Enrique Perez, tourist guide and archaeologist, points out an enriching aspect for Lorca residents of the continuous excavations carried out for the construction of this four-star hotel, which have resulted in the discoveries of the Jewish quarter: “Advances have been made in the knowledge of the city , more is known about Lorca”. The location of the parador generated a bit of suspicion at first in some Lorca residents for fear that the hotel would engulf the castle, but the result is a harmonious building that has strengthened this area populated in the Middle Ages by Arabs, Christians and Jews: “Although they needed each other, they coexisted more than cohabited,” says Perez, without minimizing that coexistence, but avoiding idealization. The archaeological park of the castle, opened in 2003.

Gines Ros, head of Reception at the Parador, says that when Lorca residents cross the tunnel that leads them to the hotel, it is as if they had gone on vacation: “They come to eat, to have a drink, to have a massage…, to large celebrations such as weddings or communions”, he affirms. Another type of client that uses the 13,000 m2 of the parador are companies that celebrate an event or a convention. The hotel has a multipurpose area that can be paneled and versatile in which up to 350 seated attendees can fit.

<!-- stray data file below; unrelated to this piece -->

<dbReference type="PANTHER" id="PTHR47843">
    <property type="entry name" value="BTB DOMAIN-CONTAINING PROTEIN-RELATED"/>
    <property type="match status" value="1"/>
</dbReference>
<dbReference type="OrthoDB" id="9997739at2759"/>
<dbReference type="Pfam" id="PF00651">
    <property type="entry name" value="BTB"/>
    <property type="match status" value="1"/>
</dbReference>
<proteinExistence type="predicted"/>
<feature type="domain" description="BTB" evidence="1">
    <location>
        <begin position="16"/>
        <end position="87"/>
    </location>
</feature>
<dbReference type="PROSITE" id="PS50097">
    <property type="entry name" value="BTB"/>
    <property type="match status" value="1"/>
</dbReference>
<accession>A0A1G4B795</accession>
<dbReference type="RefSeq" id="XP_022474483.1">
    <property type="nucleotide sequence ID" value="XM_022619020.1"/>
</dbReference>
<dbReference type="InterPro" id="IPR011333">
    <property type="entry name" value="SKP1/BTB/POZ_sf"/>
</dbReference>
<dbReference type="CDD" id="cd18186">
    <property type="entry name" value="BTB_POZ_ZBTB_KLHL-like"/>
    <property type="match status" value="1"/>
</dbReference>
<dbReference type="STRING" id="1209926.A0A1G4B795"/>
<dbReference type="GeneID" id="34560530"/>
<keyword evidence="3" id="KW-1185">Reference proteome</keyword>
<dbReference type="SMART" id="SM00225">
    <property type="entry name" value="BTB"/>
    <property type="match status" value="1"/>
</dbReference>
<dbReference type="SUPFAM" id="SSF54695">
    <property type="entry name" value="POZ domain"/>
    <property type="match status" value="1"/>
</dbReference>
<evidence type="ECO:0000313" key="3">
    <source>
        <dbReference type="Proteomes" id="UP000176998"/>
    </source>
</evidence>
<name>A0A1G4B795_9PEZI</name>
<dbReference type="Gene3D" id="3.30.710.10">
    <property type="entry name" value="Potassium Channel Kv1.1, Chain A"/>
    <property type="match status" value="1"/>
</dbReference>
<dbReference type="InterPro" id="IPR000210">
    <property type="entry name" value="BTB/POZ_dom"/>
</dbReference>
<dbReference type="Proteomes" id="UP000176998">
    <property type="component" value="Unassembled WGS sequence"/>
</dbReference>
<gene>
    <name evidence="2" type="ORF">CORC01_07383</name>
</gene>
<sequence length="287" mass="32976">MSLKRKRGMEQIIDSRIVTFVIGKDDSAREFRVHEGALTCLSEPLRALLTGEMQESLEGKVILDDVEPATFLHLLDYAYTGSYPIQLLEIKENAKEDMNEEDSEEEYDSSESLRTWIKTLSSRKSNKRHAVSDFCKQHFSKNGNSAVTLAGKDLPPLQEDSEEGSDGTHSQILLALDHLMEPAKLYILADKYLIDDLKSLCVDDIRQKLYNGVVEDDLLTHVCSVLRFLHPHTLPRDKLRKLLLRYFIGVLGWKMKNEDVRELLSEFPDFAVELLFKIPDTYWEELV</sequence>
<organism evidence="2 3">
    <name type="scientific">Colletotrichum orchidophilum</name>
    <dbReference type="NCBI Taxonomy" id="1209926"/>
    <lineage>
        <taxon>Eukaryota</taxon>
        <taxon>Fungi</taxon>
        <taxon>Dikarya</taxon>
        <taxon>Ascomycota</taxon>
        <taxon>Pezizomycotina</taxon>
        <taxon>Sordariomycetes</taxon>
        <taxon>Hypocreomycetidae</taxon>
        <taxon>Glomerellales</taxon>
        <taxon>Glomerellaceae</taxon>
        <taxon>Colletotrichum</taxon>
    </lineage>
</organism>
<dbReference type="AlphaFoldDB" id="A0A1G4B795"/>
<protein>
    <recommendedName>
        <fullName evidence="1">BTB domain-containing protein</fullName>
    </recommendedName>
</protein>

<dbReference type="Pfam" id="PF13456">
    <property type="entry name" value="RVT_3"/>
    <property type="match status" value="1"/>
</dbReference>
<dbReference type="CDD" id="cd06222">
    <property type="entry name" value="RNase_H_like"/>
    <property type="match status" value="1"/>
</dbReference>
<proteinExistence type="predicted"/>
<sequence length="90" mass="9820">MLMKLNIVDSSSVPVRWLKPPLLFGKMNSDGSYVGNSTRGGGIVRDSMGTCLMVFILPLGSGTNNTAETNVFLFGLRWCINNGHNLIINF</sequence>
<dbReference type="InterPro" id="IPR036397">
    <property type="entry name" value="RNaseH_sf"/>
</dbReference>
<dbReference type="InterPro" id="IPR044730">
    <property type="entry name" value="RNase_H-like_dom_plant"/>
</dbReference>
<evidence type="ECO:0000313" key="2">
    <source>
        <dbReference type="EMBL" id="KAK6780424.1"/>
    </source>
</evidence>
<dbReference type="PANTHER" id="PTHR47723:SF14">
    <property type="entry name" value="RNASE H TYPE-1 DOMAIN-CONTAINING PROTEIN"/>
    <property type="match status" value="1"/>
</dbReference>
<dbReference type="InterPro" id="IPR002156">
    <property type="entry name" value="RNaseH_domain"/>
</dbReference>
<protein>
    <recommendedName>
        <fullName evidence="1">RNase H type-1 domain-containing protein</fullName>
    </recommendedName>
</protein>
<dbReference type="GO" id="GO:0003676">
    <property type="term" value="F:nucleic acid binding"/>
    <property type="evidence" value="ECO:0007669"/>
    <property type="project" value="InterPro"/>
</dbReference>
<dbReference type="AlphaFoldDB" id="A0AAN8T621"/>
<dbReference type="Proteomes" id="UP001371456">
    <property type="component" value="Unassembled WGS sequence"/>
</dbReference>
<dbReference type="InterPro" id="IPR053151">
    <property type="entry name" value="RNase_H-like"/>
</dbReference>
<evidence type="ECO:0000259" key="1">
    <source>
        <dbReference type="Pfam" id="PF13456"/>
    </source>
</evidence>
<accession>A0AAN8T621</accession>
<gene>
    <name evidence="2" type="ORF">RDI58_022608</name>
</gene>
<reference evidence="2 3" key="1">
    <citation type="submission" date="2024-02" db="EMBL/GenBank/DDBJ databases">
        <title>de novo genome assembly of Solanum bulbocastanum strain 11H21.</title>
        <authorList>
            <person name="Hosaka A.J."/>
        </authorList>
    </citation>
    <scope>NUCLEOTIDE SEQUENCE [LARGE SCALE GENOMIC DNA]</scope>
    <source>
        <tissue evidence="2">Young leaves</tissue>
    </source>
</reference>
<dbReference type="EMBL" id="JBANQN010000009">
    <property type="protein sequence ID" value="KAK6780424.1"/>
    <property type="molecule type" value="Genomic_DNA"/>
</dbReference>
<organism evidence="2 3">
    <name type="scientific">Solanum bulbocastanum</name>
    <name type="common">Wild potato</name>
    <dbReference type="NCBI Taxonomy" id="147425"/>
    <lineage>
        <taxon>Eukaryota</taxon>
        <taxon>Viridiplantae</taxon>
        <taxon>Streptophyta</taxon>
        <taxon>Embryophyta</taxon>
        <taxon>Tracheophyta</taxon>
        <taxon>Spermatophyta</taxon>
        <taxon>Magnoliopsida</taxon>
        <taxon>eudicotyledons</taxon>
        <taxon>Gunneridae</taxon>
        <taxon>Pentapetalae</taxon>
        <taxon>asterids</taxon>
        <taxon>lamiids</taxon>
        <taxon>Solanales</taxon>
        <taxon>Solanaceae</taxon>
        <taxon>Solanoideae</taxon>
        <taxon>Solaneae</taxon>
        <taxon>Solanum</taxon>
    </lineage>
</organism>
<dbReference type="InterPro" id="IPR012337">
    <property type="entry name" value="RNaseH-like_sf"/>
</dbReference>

LORCA: CASTLE, CITY AND MUNICIPALITY

They are clients who go down to Lorca to take a walk along the Corredera or who look out at the archaeological museum, which houses 27 glass lamps reconstructed from remains found in the synagogue. They also go to the local quality products store, which sells crespillos (crunchy breads made with paprika and oil), Zarcilla de Ramos cheese or Murcian flat sausage, a native breed of black-haired pig. “The client of the parador seeks quality. The opening of the hotel has brought another type of tourism to what we had”, says Encarni Llamas, the owner of the store. “Now, Lorca doesn’t know how to sell himself,” she laments. Llamas moved her business from the old town to a busier avenue to complete her clientele with people from the city. It may seem like a business designed for outsiders.

The recovery of the old town